SNAP Update February 2019 Benefits PA Dept. of Human ServicesThe U.S. Dept. of Agriculture (USDA) instructed states last week to take steps to issue February’s SNAP benefits early. This allowed states to access funding authorized prior to the shutdown.

The PA Department of Human Services (DHS) dispersed February food stamps to all recipients’ EBT cards on Wednesday, January 16 instead of their regular allocation dates. That means they received two months worth of food stamp dollars in one month. These benefits will not expire for 12 months.

Recipients will need to stretch these benefits until the day of the month in March they would typically receive their next allotment of SNAP benefits. DHS procedures are also in place for getting Feb. benefits to people with pending renewals, new recipients, etc. Anyone whose application is completed between January 16-31 will receive their January and February payment in one payment.

Anyone who needs SNAP should apply as they normally would. People can still apply in February and get February benefits. (They will be prorated as they normally would to be partial month amounts.) Until the USDA says that they have used up their $3 billion in contingency funding or directs the state to do otherwise, the state will keep issuing benefits as people complete their applications throughout February.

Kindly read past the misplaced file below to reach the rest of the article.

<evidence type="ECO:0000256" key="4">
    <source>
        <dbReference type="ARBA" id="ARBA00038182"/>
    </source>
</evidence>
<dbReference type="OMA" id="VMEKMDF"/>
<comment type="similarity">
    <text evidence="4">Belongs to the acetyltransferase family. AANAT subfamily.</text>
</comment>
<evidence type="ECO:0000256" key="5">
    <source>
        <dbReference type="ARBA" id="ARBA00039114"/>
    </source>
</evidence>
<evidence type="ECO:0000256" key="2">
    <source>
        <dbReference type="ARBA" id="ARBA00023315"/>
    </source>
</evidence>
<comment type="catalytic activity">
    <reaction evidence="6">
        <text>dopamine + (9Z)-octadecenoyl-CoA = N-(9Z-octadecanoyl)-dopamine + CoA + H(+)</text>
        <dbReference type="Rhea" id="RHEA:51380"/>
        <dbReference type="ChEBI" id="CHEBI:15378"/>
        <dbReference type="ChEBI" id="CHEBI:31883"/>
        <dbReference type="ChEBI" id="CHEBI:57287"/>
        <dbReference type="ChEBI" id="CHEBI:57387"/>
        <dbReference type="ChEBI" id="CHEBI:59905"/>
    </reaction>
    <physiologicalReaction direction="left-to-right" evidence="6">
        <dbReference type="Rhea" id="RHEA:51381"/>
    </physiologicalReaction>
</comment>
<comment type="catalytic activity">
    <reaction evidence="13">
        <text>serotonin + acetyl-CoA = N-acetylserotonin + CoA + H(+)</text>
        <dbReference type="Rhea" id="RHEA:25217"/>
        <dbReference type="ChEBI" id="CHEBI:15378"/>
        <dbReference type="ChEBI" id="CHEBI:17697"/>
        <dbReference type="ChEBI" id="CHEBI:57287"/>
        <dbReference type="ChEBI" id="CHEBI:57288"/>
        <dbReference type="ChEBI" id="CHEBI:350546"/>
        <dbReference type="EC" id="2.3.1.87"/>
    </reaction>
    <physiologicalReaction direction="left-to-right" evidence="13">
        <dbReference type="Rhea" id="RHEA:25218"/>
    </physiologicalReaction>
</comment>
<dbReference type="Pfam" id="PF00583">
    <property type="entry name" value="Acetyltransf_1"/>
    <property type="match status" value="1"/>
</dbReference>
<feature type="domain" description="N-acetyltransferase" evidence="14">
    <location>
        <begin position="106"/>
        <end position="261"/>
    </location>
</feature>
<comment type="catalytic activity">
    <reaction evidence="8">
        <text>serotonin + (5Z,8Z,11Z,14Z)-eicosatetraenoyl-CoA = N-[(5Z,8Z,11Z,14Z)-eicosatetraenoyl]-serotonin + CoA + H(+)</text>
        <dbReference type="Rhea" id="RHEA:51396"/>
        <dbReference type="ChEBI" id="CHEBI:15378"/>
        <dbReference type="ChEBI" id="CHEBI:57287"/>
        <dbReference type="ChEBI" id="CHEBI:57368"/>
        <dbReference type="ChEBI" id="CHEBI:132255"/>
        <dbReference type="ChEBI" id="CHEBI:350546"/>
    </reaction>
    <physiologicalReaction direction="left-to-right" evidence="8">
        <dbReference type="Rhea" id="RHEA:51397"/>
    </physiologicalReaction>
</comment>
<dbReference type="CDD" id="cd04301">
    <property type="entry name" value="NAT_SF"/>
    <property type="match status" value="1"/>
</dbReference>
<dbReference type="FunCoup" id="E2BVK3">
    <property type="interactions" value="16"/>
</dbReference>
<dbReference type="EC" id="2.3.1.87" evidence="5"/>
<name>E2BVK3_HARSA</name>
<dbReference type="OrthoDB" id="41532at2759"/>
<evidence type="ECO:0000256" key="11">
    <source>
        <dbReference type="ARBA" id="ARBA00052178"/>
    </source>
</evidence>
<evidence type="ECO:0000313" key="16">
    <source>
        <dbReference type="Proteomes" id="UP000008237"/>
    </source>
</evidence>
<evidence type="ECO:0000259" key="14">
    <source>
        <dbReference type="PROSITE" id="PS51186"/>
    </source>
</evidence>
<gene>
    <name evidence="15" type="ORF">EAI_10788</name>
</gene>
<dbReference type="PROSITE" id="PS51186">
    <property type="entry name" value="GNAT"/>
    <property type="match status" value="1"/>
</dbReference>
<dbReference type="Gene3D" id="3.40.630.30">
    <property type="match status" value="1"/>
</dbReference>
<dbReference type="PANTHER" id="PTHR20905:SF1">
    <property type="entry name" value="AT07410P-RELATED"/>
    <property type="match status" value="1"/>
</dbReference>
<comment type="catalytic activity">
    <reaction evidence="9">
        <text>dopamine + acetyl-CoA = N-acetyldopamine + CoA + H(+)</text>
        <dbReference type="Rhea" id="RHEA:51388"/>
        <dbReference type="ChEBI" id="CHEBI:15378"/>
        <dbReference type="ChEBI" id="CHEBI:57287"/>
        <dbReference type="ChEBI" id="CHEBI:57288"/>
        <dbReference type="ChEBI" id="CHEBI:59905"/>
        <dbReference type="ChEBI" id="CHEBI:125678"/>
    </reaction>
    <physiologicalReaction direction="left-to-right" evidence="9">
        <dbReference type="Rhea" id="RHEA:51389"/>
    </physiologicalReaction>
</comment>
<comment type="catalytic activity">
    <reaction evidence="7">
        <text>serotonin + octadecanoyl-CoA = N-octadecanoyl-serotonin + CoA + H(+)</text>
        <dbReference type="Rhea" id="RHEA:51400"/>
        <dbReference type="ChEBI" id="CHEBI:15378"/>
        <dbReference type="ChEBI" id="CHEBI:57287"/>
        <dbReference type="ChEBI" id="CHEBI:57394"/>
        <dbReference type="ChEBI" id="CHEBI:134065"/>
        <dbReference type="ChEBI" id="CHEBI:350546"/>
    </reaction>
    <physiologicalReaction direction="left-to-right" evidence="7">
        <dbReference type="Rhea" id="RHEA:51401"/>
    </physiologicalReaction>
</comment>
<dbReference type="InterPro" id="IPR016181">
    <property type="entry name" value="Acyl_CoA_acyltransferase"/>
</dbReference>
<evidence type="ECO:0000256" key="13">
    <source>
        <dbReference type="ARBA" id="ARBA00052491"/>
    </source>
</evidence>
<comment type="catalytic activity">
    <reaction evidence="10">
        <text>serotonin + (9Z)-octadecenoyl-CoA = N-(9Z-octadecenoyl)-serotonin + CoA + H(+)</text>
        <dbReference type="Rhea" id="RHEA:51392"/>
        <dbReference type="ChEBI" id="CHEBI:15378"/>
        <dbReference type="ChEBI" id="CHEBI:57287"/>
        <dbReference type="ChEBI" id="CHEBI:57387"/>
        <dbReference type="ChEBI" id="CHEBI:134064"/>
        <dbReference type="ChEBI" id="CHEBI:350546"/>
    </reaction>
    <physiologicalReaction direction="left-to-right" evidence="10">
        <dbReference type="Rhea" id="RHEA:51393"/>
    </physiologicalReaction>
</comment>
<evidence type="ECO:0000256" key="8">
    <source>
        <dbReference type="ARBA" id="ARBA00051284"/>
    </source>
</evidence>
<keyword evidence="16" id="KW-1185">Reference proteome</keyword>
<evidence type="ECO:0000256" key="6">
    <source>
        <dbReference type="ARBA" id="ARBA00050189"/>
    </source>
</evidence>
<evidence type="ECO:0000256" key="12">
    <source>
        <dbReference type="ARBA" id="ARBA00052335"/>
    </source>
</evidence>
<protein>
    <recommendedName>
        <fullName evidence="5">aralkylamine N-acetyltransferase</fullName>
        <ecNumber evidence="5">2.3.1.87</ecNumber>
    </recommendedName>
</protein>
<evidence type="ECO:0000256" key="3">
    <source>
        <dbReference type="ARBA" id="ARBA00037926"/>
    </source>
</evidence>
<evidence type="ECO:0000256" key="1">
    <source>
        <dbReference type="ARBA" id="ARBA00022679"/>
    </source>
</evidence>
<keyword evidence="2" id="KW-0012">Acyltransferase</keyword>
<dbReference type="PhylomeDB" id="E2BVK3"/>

DHS has voiced concern that due to the Trump administration’s inadequate communication and preparation regarding the shutdown’s effects on SNAP, retailers will stop accepting food stamps. DHS is trying to get the word out that food stores and farmers markets should continue accepting SNAP purchases as their reimbursement is guaranteed. However, some retailers have not been able to accept food stamps seemlessly. Due to under-staffing at the USDA from the shutdown, Just Harvest has not been able to get the list of affected retailers in Allegheny County.

As of this writing, unless Congress and the Trump Administration resolve the shutdown, there is NO provision for food stamp benefits for March to be issued. This would be an unprecedented crisis for people at risk of hunger across the nation.